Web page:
AMA supports new sound test standard

Noisy exhausts a source of anti-motorcycle prejudice

By Motorcycle.Com Staff, Jun. 19, 2009
The Society of Automotive Engineers International has developed a sound test standard for testing motorcycle exhaust systems for excessive noise.

The J2825 “Measurment of Exhaust Sound Pressure Levels of Stationary On-Highway Motorcycles” standard sets testing conditions, procedures and instrumentation for measuring sound levels.

The need for a sound testing standard was a top recommendation of the 2003 National Summit on Motorcycle Sound. The AMA-organized summit gathered ideas from riders, motorcycle manufacturers, aftermarket industry representatives, racing promoters, government agencies and others on how to address the issue of excessive motorcycle sound.

Ed Moreland, AMA vice president for government relations, says noisy exhausts create negative stereotypes about motorcycles, and J2825 will help local jurisdictions set reasonable limits.

“The motorcycling community and law enforcement have long sought a practical field test for measuring street motorcycle exhaust sound,” says Moreland. “Thanks to the hard work of the Motorcycle Industry Council, and the SAE engineers involved in the project, for the first time a simple field test is now available.

“The AMA maintains that few factors contribute more to misunderstanding and prejudice against street riders than excessively noisy motorcycles,” Moreland continues. “With the new SAE J2825 standard, street motorcyclists can now determine how quiet, or loud, their bikes really are.”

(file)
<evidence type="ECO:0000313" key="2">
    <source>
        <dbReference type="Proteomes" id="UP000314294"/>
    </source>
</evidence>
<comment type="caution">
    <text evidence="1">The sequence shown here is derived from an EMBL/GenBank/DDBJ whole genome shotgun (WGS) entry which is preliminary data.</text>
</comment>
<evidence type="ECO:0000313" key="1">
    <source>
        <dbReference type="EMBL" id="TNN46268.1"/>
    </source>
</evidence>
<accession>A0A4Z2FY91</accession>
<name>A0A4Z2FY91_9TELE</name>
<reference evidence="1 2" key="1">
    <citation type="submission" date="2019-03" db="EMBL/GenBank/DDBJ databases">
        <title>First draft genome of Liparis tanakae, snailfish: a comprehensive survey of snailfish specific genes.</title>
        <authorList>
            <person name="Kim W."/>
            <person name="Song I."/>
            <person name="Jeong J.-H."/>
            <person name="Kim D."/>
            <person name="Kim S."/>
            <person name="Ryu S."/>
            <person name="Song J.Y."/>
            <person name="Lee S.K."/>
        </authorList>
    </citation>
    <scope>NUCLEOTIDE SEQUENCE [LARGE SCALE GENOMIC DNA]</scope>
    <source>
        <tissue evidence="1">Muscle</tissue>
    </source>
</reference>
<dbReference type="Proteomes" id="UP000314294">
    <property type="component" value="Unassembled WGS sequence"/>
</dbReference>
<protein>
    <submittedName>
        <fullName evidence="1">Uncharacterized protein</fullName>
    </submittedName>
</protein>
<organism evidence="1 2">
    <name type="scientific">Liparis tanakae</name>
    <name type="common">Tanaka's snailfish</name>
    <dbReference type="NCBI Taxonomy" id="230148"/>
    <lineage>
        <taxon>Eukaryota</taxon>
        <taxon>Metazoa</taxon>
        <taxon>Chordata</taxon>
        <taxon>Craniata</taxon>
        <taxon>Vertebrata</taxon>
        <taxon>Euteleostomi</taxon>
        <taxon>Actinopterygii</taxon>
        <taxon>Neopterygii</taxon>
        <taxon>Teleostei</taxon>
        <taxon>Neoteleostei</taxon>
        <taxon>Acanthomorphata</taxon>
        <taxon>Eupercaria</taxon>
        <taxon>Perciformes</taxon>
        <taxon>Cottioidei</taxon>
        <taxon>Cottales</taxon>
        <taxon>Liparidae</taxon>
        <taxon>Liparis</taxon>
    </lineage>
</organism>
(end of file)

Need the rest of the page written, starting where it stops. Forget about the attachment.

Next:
The SAE J2825 test is similar to the SAE J1287 test used for off-road motorcycles. A calibrated sound meter is held at a 45-degree angle 20 inches from the exhaust pipe of a running engine. J2825 establishes how to test the sound level when the bike is idle, at a predetermined engine speed (“Set RPM Test”), or by slowly increasing the engine speed (“Swept RPM Test”).

The SAE Motorcycle Technical Steering Committee recommends a limit of 92 dBA for all idling engines. In Set RPM or Swept RPM tests, the recommended cap is 100 dBA for three- or four-cylinder engines, and 96 dBA for engines with less than three or more than four cylinders.

While the AMA supports the J2825 standard, Moreland says other sources of excessive noise should face the same scrutiny as motorcycles.

“The J2825 test allows jurisdictions around the nation, struggling with complaints about excessive motorcycle sound, to set reasonable limits in accordance with the SAE standard,” says Moreland. “While the AMA supports the establishment of the SAE J2825 standard in America’s cities, towns and communities, we will continue to fight efforts that single out motorcycles while still permitting excessive sound from other sources, such as loud cars and trucks, booming car stereos, poorly maintained generators, whining leaf blowers, and the like.”